“You get this really interesting entangled culture blending different elements in really different ways, but also there seems to be a lot of individual choice involved,” Smith explained. “It’s not just a matter of the two cultures mash up and then you get this new hybrid thing that’s consistent. There seems to be a lot of individual choice — whether or not you want a Nubian bed and/or an Egyptian coffin and/or to be wrapped like a mummy or whether or not you want an Egyptian-style amulet and/or Nubian ivory jewelry.”
The artwork on the tiny fragile pendant, uncovered by a research team from the Universities of York, Manchester and Chester, is the earliest known Mesolithic art in Britain. Crafted from a single piece of shale, the subtriangular three-millimetre thick artefact measuring 31mm by 35mm contains a series of lines which archaeologists believe may represent a tree, a map, a leaf or even tally marks.
Engraved motifs on Mesolithic pendants are extremely rare and no other engraved pendants made of shale are known in Europe.
When archaeologists uncovered the pendant last year, the lines on the surface were barely visible. The research team used a range of digital microscopy techniques to generate high resolution images to help determine the style and order of engraving. They also carried out scientific analysis to try to establish if the pendant had been strung or worn and whether pigments had been used to make the lines more prominent.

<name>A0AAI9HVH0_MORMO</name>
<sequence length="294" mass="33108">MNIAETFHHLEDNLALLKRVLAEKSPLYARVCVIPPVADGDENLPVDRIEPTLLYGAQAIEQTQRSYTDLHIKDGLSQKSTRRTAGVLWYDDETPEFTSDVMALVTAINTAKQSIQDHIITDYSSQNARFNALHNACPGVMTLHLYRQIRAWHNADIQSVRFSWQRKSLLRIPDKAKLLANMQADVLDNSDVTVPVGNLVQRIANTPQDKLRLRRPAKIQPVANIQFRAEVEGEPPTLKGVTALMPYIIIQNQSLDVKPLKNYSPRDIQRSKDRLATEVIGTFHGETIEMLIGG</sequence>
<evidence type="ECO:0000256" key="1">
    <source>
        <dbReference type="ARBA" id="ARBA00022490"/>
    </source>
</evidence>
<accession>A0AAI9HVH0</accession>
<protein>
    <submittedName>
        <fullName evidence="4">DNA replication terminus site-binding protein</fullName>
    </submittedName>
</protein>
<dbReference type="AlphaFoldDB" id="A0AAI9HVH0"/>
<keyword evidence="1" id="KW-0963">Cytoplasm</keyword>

The research, which is part of a five-year project supported by the European Research Council, is published in Internet Archaeology http://dx.doi.org/10.11141/ia.40.8. The research is also supported by Historic England and the Vale of Pickering Research Trust. The pendant is to be showcased to the public for the first time in a display at the Yorkshire Museum in York on 27 February until 5 May.